The Gull Reef Club

11/2/2016

See Something, Say Something, A First Hand Account

Filed under: — Jaime @ 2:17 pm

It was less than a month ago that I was waxing poetic about how wonderful my neighbors were after Hurricane Matthew. It didn’t take very long for things to return to normal and for me to resume having little to no faith in humanity. It’s not my neighbors who caused this, though, so please don’t think they are involved at all. My neighbors still rock. Other people who live in my city – not so much.

Here’s what happened –

Yesterday, Mike picked me up from work and we headed on our usual route home. We hit the main road that takes us toward our house, and once on this road, we encountered a suspicious driver. The person was driving a large pick-up truck towing a trailer with a log splitter on it. This person almost hit us and then almost hit a Cadillac that was driving in the lane next to him. At that point, I pull out my tablet to start recording this guy. He ends up crossing the middle white line 4 different times and swings back to the side of the road where he drove in dirt at least twice. This is all within 3-4 miles. We and the other drivers were giving him some distance because clearly something was wrong. Unfortunately, we did not have a phone on us at the time or we would have called the police immediately.

We continued to follow this guy to his destination, all while filming. We were truly concerned he was going to hurt himself, others, or both. When he finally gets to where he wanted to turn, he completely overshot it and had to do a 180 just to make his turn. We see he is turning into an exclusive, gated community. “Great!” We think. The security guard at the gate will be able to call the police for us. We were wrong, so very wrong. At this point is when things took a stunningly bad turn…

We watched as the guard just waived the driver in. That’s odd, we think, since the driver had a South Carolina plate. He shouldn’t be a resident of that community. How did he get waived in so easily?

We follow and pull up to the guard house. We informed the guard that the person who she has just waived in was either drunk or having a medical problem and needed police assistance immediately. She gets her hackles up and goes on the hard-core defense for him – like, immediately. “I know him. He’s a resident. I’m not calling the police on him.” What?!?!

We offer to show her the video. We explain that he could be having a stroke or something and could need medical assistance. We simply didn’t know what was wrong with the driver, which is why we wanted the police to come. They are the ones with the training and ability to figure it out.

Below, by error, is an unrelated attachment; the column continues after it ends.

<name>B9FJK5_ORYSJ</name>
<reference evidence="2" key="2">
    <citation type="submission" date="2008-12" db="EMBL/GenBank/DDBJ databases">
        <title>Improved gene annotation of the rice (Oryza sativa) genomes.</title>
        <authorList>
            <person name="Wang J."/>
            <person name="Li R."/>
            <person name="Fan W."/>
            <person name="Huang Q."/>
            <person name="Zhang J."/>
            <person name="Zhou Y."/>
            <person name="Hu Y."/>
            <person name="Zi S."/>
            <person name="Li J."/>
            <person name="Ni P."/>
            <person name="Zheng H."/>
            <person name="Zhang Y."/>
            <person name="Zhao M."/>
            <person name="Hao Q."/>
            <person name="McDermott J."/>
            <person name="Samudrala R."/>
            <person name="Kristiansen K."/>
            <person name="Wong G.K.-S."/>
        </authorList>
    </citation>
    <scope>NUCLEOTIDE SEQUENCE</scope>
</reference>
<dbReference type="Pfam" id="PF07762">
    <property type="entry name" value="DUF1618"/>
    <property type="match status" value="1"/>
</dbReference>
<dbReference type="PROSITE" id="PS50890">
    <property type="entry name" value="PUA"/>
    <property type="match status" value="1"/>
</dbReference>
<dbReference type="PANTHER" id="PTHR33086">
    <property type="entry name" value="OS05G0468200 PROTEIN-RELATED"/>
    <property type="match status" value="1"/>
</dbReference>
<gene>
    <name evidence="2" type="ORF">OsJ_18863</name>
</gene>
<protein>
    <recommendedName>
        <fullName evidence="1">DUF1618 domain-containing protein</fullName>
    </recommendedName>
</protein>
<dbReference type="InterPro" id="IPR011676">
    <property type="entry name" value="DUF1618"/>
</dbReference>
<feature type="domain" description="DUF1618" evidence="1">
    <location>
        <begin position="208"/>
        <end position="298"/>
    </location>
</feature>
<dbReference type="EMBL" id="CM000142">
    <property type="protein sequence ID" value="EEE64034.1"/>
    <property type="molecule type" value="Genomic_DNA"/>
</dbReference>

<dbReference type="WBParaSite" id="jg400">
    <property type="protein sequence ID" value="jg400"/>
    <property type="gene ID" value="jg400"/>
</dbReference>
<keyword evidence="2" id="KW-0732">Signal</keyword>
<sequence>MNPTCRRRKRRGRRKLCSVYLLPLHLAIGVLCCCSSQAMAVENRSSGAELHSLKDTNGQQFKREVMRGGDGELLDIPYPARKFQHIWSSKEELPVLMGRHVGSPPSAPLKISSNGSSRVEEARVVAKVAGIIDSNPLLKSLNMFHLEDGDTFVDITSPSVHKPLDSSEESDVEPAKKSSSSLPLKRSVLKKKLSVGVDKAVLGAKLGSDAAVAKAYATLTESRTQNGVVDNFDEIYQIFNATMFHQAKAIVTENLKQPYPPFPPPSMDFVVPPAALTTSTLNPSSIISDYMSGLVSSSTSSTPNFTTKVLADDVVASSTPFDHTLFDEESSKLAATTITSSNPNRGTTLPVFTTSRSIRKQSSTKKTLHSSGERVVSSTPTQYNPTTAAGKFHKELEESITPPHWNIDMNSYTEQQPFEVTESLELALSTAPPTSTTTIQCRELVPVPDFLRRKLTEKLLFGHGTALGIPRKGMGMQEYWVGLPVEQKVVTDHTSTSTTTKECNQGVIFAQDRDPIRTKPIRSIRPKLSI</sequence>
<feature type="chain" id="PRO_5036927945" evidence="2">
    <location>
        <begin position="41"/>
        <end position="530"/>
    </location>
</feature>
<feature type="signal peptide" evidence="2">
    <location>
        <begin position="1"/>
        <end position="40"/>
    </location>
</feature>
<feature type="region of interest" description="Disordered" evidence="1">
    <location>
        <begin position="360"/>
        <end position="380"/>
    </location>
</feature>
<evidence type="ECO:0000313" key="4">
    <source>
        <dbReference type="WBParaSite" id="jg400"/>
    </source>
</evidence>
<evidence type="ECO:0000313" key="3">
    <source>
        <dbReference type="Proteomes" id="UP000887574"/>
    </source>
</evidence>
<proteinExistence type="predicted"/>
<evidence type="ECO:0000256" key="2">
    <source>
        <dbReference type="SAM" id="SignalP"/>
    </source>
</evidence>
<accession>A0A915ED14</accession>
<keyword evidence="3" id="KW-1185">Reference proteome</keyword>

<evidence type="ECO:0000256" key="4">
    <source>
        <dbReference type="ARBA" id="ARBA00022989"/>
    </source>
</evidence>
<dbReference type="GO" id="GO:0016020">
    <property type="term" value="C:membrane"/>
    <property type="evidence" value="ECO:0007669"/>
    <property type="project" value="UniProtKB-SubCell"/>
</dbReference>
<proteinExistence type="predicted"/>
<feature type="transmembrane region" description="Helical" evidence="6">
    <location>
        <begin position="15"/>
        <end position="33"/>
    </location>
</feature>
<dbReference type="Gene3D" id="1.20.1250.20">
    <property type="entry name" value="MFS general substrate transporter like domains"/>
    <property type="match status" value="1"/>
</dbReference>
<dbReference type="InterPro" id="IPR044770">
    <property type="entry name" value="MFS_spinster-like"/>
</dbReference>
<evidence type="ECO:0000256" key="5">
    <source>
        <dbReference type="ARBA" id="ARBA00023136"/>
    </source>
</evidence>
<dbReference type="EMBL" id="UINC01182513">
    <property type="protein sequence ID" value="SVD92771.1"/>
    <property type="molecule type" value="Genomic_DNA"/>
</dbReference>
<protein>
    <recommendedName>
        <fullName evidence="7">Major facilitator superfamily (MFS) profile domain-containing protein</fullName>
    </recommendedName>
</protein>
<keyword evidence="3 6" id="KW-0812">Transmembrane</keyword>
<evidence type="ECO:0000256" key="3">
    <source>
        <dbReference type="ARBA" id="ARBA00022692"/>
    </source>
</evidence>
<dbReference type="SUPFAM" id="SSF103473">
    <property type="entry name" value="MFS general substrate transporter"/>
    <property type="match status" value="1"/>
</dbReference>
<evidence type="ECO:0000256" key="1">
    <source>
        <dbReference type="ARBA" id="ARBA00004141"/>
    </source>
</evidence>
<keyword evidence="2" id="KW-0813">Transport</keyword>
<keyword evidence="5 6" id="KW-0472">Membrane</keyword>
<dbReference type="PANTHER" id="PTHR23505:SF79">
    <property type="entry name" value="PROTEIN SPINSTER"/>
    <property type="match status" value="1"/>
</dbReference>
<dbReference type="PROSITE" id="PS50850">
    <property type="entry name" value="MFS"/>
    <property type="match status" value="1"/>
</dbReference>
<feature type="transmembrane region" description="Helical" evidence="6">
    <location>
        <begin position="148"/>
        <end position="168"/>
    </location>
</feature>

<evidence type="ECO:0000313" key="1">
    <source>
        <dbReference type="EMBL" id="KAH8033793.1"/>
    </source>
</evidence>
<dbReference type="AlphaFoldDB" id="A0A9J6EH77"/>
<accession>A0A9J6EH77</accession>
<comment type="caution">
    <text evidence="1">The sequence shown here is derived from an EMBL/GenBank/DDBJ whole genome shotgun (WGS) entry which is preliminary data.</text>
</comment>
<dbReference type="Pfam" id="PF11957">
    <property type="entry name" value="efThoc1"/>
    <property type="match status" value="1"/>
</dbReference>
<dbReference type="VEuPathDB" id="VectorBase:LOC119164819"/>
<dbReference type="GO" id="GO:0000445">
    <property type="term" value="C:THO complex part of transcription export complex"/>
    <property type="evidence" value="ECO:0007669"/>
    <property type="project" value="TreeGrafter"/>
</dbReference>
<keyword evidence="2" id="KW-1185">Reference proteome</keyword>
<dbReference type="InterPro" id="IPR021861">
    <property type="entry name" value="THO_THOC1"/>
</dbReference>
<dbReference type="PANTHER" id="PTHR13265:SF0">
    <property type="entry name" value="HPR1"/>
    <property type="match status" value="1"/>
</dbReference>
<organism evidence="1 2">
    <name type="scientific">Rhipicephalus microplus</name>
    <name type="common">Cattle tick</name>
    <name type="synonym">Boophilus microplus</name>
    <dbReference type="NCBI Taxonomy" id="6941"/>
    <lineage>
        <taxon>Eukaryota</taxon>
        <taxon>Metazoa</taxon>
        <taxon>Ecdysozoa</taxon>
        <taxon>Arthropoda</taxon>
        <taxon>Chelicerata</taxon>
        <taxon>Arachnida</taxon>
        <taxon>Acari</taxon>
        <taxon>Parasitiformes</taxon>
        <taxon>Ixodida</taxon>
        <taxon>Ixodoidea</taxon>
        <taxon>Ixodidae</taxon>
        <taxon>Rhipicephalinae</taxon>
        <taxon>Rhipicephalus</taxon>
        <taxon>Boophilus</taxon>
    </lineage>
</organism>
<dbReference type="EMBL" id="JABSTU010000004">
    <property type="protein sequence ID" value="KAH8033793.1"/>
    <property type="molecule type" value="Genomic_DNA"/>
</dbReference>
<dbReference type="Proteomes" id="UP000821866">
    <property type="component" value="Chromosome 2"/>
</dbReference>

The guard continues to refuse adamantly, and will not watch the video or call the police. She begins yelling at us to leave the property. At this point, Mike and I are simply stunned. Here we are trying to do the right thing. We’ve been told for 15 years that if we “See Something. Say Something.” We did, and this guard, who we errantly believed was charged with doing the right thing as her occupation, was shutting us down and protecting a potential criminal or hampering medical response to someone having an emergency. We were at a bit of a loss on what to do.

In comes a resident to the community. We ask her if she would call the police for us since the guard was refusing. The resident refused to help. First she tries to tell us that she didn’t see what happened so she didn’t want to get involved. We understand that, stated so, and offered to show her the video. She refused to watch it. She was so peckish and cowardly. The guard is now yelling at us to stop harassing her residents. We responded by telling the guard to call the police on us then. Whatever we needed to do to get the cops there. Chicken resident goes into the subdivision while we’re telling the guard to call the cops.

Another resident pulls up, this time a man. Well, he looked like man anyway, but I gotta wonder. He was a little nicer than the chicken lady, and was willing to listen to us, but then sarcastically asked, “Well, why don’t you have a phone?” Uh…not relevant. He, like the chicken lady, refused to call the police and went into the neighborhood.